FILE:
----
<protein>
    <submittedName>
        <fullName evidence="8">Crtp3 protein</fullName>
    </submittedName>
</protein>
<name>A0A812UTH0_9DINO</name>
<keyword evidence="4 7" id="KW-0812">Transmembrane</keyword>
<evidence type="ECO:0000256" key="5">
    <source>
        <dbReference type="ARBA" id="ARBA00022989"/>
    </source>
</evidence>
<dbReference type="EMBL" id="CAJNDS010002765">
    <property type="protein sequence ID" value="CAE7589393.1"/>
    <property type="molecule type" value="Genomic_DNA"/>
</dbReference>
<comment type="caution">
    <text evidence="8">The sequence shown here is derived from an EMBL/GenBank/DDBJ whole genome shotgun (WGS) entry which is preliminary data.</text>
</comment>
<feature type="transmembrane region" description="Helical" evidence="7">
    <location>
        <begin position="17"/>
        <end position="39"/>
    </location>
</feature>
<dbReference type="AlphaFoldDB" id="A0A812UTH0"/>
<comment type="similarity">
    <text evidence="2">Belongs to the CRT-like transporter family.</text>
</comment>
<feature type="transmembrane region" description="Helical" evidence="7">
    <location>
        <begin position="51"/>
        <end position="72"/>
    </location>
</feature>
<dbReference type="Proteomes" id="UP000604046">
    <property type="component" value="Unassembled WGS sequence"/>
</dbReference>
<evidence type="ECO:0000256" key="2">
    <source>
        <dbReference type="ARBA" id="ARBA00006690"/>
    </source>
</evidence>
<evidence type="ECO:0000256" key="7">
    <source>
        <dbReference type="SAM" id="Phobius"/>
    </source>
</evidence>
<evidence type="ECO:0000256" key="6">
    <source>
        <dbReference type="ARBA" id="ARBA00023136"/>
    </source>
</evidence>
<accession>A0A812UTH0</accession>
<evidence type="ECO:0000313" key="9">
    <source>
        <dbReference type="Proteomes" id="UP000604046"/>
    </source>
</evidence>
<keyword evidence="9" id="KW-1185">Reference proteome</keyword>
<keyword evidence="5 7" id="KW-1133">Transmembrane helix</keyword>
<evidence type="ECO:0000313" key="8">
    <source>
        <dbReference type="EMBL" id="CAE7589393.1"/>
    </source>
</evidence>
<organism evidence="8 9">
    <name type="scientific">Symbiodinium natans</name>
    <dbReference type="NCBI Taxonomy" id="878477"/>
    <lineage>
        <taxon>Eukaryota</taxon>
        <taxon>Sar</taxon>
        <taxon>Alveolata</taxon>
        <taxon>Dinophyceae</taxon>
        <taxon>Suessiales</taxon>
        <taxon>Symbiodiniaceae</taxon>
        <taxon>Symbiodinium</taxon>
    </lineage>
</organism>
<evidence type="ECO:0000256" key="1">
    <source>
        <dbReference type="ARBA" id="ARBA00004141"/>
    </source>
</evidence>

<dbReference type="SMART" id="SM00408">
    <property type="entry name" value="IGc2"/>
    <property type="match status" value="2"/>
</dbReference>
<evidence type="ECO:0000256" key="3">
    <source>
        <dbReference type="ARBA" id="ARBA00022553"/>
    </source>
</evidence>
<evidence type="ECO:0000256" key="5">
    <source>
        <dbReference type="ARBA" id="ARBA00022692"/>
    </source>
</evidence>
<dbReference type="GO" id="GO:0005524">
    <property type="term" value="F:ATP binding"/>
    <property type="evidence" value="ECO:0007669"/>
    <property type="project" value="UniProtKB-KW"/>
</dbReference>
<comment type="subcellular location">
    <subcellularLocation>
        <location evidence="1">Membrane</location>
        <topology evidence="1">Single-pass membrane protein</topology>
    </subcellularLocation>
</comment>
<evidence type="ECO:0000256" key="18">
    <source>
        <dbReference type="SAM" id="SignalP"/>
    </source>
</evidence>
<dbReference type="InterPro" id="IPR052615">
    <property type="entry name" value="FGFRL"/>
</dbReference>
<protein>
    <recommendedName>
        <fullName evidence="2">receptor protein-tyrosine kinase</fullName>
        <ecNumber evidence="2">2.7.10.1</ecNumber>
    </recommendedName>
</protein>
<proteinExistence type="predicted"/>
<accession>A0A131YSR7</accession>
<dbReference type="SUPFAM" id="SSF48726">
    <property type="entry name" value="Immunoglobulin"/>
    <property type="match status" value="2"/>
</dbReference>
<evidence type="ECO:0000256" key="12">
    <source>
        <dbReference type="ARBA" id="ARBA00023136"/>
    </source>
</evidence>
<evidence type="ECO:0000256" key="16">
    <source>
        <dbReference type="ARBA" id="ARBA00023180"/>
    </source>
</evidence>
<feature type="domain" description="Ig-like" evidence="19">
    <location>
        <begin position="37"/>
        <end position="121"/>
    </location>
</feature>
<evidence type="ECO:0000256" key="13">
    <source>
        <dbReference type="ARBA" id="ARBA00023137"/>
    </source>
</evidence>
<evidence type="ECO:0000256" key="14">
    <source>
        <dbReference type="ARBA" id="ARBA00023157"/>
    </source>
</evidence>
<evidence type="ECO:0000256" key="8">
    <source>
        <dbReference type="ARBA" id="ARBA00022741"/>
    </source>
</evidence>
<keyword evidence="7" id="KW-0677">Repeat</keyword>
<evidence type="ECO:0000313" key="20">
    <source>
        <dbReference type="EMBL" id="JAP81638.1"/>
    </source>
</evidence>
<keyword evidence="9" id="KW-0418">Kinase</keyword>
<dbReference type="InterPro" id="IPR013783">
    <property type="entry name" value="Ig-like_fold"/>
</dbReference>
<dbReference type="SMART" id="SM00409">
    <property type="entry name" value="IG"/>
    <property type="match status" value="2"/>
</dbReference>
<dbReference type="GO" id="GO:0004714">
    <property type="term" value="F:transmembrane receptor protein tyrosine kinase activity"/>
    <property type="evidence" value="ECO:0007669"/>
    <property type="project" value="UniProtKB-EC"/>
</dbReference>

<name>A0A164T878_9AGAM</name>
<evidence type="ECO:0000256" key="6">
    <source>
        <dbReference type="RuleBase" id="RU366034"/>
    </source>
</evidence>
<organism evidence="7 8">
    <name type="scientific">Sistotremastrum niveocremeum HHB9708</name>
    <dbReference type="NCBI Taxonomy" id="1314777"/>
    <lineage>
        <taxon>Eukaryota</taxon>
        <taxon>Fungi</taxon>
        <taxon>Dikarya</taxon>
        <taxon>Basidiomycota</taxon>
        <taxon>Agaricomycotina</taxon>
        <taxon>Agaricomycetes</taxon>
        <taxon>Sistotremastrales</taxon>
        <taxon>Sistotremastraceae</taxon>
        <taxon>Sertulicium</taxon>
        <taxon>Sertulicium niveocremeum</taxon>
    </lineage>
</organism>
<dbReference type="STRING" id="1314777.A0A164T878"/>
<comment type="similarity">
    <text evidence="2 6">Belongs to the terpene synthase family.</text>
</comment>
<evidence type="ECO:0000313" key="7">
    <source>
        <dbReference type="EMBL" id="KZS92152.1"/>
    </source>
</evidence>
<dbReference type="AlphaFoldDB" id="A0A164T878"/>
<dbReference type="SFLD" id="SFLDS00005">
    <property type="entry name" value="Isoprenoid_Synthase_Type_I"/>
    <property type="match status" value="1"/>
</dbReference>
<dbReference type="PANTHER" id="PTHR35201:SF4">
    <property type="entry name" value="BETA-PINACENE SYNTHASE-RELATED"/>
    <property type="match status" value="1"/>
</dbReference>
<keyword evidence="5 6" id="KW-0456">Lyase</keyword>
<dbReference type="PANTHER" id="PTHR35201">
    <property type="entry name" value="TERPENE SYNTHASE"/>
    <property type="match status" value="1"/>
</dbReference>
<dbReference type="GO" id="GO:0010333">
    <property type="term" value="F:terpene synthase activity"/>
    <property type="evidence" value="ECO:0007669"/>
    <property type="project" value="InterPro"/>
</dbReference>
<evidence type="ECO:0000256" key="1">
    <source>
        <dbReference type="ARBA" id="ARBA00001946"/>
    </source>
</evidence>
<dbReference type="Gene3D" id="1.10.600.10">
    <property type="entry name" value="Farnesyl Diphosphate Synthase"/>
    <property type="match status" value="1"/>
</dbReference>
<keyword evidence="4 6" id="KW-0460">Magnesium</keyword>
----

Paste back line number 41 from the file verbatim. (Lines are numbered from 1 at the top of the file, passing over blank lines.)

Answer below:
        <dbReference type="ARBA" id="ARBA00006690"/>